The CANTOS study met the primary endpoint, demonstrating that when used in combination with standard of care ACZ885 reduces the risk of major adverse cardiovascular events (MACE), a composite of cardiovascular death, non-fatal myocardial infarction and non-fatal stroke, in patients with a prior heart attack and inflammatory atherosclerosis. The full data from the study will be submitted for presentation at a medical congress and for peer reviewed publication later this year.
"Despite current treatment, about 25 percent of heart attack survivors will have another cardiovascular event within five years, making the outcome of the CANTOS study a promising new development for patients," said Vas Narasimhan, Global Head, Drug Development and Chief Medical Officer, Novartis. "ACZ885 is the first and only investigational agent which has shown that selectively targeting inflammation reduces cardiovascular risk. Our priority now is to thoroughly analyze these important data and discuss them with regulatory agencies."
Heart attack occurs in about 580,000 people every year in EU5 and 750,000 people in the United States alone,. In 2015 there were an estimated 7.29 million heart attacks globally. Despite standard treatment, people with a prior heart attack live with a higher ongoing risk of having another event or dying, and it has been shown that in about four in 10 people, this risk is directly related to increased inflammation associated with atherosclerosis. The recurrent MACE in patients with inflammatory atherosclerosis are associated with increased morbidity, mortality and reduced quality of life and currently represent a major economic burden on patients and healthcare systems around the world.
The Canakinumab Anti-inflammatory Thrombosis Outcomes Study (CANTOS) (NCT01327846) is a randomized, double-blind, placebo-controlled, event-driven Phase III study designed to evaluate the efficacy, safety and tolerability of quarterly subcutaneous injections of ACZ885 (also known as canakinumab) in combination with standard of care in the prevention of recurrent cardiovascular (CV) events among 10,061 people with a prior myocardial infarction (MI) and with a high-sensitivity C-reactive protein (hsCRP) level of >=2mg/L. The study evaluated three different doses of ACZ885 vs placebo. The primary endpoint of the study was time to first occurrence of major adverse CV event (MACE), a composite of CV death, non-fatal MI, and non-fatal stroke. Secondary endpoints included time to first occurrence of the composite CV endpoint consisting of CV death, non-fatal MI, non-fatal stroke and hospitalization for unstable angina requiring unplanned revascularization; time to new onset type 2 diabetes among people with pre-diabetes at randomization; time to occurrence of non-fatal MI, non-fatal stroke or all-cause mortality; and time to all-cause mortality. The median follow-up time was 3.8 years. The study ran for approximately six years.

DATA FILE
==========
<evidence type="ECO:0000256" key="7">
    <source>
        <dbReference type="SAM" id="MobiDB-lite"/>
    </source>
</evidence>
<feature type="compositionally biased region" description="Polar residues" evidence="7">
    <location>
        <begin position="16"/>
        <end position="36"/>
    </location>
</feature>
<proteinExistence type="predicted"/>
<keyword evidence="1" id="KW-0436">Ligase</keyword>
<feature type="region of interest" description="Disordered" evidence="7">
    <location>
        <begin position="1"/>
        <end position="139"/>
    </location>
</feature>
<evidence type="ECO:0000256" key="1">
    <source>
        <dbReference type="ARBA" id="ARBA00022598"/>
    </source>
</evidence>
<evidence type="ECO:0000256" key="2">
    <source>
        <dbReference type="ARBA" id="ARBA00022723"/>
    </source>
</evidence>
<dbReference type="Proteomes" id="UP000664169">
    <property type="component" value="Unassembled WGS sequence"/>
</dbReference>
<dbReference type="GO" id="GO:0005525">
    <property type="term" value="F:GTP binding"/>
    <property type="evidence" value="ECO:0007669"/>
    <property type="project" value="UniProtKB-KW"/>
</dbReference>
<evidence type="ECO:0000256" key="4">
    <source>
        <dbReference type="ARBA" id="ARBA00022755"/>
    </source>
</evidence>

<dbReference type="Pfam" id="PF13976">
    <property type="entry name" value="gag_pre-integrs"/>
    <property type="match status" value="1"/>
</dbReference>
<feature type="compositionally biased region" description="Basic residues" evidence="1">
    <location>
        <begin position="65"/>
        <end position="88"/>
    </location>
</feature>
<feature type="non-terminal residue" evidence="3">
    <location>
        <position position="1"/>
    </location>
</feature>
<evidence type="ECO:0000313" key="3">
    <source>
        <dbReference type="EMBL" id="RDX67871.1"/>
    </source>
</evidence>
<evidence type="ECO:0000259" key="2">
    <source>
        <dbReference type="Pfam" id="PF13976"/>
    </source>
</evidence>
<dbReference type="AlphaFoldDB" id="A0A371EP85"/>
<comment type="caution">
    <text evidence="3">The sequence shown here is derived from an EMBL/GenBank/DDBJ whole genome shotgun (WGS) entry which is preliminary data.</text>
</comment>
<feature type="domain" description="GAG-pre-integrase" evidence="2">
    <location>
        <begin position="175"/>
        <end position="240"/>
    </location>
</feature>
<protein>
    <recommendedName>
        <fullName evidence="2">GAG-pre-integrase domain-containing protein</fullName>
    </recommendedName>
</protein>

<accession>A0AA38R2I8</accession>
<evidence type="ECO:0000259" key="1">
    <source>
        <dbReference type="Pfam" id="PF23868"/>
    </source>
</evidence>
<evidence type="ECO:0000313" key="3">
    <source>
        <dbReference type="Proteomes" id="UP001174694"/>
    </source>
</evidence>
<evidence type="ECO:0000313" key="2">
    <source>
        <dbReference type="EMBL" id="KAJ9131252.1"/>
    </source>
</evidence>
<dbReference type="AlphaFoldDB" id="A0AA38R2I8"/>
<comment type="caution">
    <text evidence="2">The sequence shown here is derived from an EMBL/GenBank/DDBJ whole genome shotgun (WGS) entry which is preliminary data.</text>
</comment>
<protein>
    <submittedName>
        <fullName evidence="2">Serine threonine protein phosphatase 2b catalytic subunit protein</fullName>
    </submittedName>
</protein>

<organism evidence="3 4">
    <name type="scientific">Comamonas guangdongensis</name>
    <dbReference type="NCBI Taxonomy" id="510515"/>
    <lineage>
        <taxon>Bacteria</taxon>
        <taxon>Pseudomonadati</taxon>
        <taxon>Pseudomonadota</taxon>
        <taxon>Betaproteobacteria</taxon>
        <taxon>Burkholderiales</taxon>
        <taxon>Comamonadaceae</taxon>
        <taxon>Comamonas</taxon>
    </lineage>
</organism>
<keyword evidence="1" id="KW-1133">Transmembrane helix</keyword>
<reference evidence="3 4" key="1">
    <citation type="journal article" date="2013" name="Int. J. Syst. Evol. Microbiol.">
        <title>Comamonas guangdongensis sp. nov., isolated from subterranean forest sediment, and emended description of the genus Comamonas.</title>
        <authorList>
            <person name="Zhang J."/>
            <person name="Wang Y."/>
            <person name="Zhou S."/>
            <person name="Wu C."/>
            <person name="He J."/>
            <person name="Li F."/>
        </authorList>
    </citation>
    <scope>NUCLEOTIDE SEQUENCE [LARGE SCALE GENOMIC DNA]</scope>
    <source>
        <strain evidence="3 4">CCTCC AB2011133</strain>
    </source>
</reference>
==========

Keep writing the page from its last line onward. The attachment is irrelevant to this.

About heart attack and inflammatory atherosclerosis
Heart attack occurs in about 580,000 people every year in EU5 and 750,000 people in the United States alone,. In 2015 there were an estimated 7.29 million heart attacks globally. Despite standard treatment, patients who have had a prior heart attack live with a higher ongoing risk of secondary major adverse cardiovascular events (MACE), a composite of cardiovascular (CV) death, non-fatal MI, and non-fatal stroke. It has been shown that in about four in 10 people, this risk is directly related to the increased inflammation associated with inflammatory atherosclerosis as measured by a high-sensitivity C-reactive protein (hsCRP) biomarker level of >= 2mg/L. The recurrent MACE in people with inflammatory atherosclerosis are associated with increased morbidity, mortality and reduced quality of life and currently represent a major economic burden on patients and healthcare systems around the world.
ACZ885 (canakinumab) is a selective, high-affinity, fully human monoclonal antibody that inhibits IL-1β, a key cytokine in the inflammatory pathway known to drive the continued progression of inflammatory atherosclerosis-. ACZ885 works by blocking the action of IL-1β for a sustained period of time, therefore inhibiting inflammation that is caused by its over-production,. ACZ885 is the first and only agent which has shown that selectively targeting inflammation significantly reduces cardiovascular risk in patients who have had a prior heart attack and have an increased cardiovascular inflammatory burden.